More than 30 cases of FGM in girls under the age of 18 were reported between July and September, figures from NHS Digital have shown.
Janet Fyle, the Royal College of Midwives' professional policy advisor, said that the situation requires ‘immediate action, because it indicates that girls continue to be at risk of FGM – even in the UK where we have strived to put in place measures to protect them, which appear not to be robust enough.’
Speaking to Independent Nurse, she said despite safeguarding and mandatory reporting, FGM was still impacting girls under the age of 18. She suggested this could be due to difficulties in prosecuting cases of the crime. There were a total of 1205 newly recorded cases and 1971 total attendances where FGM was identified or a procedure for FGM was undertaken. Of these 39 cases occurred in girls under 18. This is a fall from the previous quarter, which recorded 53 cases of FGM in girls under the age of 18. Of these, there were 34 newly recorded cases identified in women and girls born in the UK. The data showed that 15 of the cases of FGM were carried out in the UK.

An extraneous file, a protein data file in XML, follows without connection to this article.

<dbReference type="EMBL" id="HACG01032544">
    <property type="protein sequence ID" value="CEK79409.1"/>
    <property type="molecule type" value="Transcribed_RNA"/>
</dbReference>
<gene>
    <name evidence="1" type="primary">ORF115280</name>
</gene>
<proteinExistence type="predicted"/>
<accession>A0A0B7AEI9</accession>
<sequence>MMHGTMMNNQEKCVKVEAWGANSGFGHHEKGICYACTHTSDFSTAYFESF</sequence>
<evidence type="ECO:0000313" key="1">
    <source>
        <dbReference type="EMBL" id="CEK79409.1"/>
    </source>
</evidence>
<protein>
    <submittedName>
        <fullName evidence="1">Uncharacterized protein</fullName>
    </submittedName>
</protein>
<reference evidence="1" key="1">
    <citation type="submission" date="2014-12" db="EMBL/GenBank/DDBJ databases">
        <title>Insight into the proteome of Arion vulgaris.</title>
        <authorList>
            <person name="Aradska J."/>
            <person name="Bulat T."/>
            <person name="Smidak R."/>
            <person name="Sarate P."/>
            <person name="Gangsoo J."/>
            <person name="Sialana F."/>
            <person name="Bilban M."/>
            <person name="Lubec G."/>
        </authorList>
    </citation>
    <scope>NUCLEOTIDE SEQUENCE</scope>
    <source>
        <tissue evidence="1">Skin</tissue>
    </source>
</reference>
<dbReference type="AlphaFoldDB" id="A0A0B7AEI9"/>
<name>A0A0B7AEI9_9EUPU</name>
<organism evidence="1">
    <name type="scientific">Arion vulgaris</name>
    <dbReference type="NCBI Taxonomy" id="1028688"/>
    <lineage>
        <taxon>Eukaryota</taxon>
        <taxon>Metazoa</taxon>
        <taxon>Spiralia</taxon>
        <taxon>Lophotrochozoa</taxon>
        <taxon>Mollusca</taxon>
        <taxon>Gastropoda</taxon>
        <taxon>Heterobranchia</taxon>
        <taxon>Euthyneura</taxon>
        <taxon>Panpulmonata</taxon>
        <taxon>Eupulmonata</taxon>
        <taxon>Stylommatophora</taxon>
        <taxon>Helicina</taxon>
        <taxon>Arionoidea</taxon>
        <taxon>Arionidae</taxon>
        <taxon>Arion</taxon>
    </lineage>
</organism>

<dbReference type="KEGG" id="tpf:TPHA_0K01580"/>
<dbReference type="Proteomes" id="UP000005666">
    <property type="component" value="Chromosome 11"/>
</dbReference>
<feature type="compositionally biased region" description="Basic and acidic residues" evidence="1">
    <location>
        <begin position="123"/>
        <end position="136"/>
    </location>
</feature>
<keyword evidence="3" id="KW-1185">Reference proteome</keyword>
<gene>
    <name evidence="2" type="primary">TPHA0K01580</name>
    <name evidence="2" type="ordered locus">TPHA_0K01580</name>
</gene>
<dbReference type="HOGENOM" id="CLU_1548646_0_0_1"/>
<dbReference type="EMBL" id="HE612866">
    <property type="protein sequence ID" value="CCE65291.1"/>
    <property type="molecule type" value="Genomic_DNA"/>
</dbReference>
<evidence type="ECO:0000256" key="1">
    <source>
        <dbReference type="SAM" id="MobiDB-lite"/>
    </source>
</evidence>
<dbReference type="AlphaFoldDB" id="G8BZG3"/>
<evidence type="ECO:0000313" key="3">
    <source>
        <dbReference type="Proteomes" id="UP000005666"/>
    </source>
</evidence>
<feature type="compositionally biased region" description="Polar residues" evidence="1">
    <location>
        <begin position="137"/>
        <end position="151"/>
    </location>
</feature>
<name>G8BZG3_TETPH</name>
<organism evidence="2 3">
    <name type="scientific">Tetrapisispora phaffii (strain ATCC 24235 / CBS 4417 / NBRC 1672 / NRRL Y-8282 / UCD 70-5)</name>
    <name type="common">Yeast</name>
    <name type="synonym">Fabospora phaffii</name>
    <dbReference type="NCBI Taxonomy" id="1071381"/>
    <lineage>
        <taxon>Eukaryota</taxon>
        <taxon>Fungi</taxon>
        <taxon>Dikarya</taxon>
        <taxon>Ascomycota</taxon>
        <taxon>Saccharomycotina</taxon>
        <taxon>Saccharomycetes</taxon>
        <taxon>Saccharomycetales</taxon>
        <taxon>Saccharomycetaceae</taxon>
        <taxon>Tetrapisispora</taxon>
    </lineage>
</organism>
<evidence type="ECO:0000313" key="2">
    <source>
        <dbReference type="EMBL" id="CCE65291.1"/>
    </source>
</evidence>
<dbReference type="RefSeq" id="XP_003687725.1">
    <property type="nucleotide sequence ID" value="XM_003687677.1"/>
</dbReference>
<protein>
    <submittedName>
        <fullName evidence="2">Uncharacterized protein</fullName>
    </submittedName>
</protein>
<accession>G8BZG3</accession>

The highest proportion of cases in England were observed in London, were four in nine of reported cases of FGM were found. Outside London, the areas with the most reports were Birmingham, which saw 125 cases, followed by Bristol with 90, Manchester, with 50, and Sheffield, which saw 40, all rounded up to the nearest five.
‘Midwives are one of the key frontline healthcare professions in detecting and helping to prevent female genital mutilation, but all healthcare professionals need to be vigilant in identifying those at risk,’ added Ms Fyle.